“To be or not to be [incorporated]?”
That is our hamlet’s question.
Written by Alexandria Harvey*
“Corporate” comes from the Latin corpus, meaning body; one definition of “incorporate” is “having a bodily form.”
In fact, I like to think of this definition as referring to a spirit, a soul, a mind, or whatever your preferred word is for this phenomenon — perhaps consciousness. Lurking in an analysis of these terms likely lies some connection to the way we describe communities.
The term “hamlet” is often used to name an unincorporated area (although New York State does not provide a definition for “hamlet”), and that is what Elmont is. You may immediately ask the question posed in the title.
However, before we can determine whether or not incorporation is our next step, we must explore why it isn’t our current status. An unequivocal, definite answer might prove impossible, but possible reasons can offer suggestions.
New incorporations barely occur in New York State anymore. According to the Department of State, Division of Local Government Services, only four communities have become incorporated in the entire state this century.
The same list, detailing incorporation back to 1940, shows only one such change for Nassau County, which was in 1962’s Atlantic Beach. In fact, significantly more villages have dissolved in recent years than have manifested.
Alan G. Hevesi (2006), in “Outdated Municipal Structures: Cities, Towns, and Villages – 18th Century Designations for 21st Century Communities,” writes, “Because of the great changes that have taken place, it is highly doubtful that—if New York State was to start from scratch—anything even close to our current municipal structure would emerge” (p. 4).
Separation from a concept makes it difficult to understand; a lack of understanding makes a concept difficult to desire.
Even the definition of the concept is skewed. In New York State, incorporation itself means a village, yet we frequently hear the misnomer “incorporated village.” Once we have handled that hurdle, we can begin to understand what incorporation entails.
The New York State Division of Local Government Services provides a concise definition in the Local Government Handbook (2011): “In New York State, the village is a general purpose municipal corporation formed voluntarily by the residents of an area in one or more towns to provide themselves with municipal services” (p.67).
What are municipal services?
The term is broad and encompasses services provided by a local government for which the residents pay tax. For example, an incorporated community may provide emergency services, sanitation services, and a court. Taking a look at the Incorporated Village of Valley Stream’s and the Incorporated Village of Floral Park’s websites reveals a variety of services that Elmont lacks.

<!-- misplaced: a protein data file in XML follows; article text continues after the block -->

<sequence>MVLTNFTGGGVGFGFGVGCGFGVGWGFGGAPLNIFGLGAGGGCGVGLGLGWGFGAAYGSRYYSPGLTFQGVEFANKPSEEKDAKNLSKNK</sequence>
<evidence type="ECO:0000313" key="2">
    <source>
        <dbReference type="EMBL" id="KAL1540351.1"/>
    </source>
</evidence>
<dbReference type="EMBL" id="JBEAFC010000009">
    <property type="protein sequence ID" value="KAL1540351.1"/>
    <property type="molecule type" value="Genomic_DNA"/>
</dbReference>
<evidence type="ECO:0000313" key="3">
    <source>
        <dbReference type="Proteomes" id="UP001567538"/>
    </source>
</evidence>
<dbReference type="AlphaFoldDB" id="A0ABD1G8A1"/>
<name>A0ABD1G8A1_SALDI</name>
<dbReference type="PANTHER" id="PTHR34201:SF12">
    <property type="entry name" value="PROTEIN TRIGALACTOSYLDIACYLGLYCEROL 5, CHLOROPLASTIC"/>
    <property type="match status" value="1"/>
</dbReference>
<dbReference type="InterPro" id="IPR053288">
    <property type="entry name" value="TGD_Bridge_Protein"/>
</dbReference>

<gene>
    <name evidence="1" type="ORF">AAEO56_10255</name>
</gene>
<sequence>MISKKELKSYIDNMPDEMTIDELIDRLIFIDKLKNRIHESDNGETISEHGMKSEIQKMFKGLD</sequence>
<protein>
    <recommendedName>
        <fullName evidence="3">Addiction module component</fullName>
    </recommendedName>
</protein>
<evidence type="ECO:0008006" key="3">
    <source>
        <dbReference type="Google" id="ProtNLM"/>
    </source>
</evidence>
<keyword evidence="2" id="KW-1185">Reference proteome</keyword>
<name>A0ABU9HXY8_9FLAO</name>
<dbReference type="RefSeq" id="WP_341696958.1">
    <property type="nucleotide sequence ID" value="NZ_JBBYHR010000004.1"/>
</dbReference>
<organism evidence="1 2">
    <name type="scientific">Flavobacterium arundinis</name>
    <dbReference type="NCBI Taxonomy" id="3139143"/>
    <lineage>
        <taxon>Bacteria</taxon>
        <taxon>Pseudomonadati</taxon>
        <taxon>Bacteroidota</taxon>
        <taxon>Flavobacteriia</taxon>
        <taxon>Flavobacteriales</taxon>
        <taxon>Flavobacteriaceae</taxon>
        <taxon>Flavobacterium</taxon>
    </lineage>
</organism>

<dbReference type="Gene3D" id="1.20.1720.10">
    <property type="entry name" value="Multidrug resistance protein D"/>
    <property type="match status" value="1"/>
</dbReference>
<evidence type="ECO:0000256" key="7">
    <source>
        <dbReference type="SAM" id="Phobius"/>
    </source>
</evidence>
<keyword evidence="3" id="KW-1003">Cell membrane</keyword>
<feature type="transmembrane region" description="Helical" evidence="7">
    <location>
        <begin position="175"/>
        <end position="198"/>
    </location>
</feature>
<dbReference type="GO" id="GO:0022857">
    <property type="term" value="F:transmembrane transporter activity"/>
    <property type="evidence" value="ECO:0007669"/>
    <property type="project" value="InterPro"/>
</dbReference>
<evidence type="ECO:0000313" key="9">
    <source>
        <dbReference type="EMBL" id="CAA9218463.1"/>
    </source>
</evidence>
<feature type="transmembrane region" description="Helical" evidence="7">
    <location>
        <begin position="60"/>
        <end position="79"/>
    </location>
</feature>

The aforementioned Local Government Handbook outlines what to do to obtain incorporation, so the steps are there for those eager individuals who want them. Part of the barrier to incorporation may be that the term seems antiquated, especially in a world of fluid definitions and boundaries and rapidly changing circumstances. Also, debate tends to arise over the raising of taxes associated with incorporation.
Keep in mind that incorporation does not always mean increased taxes. However, if we cannot even have a conversation about incorporation, then we cannot have a conversation about its potential implications for Elmont.
The other issue is a lack of connectedness in the community. Remember, the above definition states that a village is an entity “formed voluntarily by the residents.”
Floral Park’s site boasts information about the Floral Park Recreation Center and Four Village Studio, two spaces for the community members to perform loyalty to their neighborhood. Valley Stream’s site provides a space for veterans and offers information on the area’s emergency alert and notification system.
When I visit Elmont’s website, whether as a result or incorporation or not, I want to see the same. I hope to see it. The “incorporate” part of “incorporation”— the spirit — can come alive in different forms, but it needs streamlined concentration. It isn’t going to appear in the body of the community by itself; we need to put it there. A major reason why we don’t have incorporation likely stems from the lack of a united effort.
I see the passion, drive, and dedication to the community emulated by so many, but we have to work together. To work together, we need to know each other, and we need to develop an exchange of ideas in actual spaces, both physical and virtual.
Remember, incorporation refers to the taking of a bodily form. Even if the concept itself is ethereal, it must come together in a body.
Community space is essential. I crave (and I doubt I am the lone wanderer with this insatiable appetite) a community center, neighborhood events and activities, sit-down eateries, quaint pubs, clean parks, a large supermarket, and the other amenities that residents of nearby places are afforded.
Shared space allows us areas to mingle with business owners and residents, and these places also provide us with a sense of pride in the community. Bringing people together allows ideas to formulate.
Incorporation requires connectedness, but more importantly, unity requires connectedness. Unity allows us to discuss incorporation but also, again, more importantly, further ways to improve our neighborhood.
Alexandria Harvey is a pseudonym.*
Stay tuned for Part Two of our brand-new original series, “The Elephants in Elmont,” with Contributing Writer and Elmont resident Alexandria Harvey.
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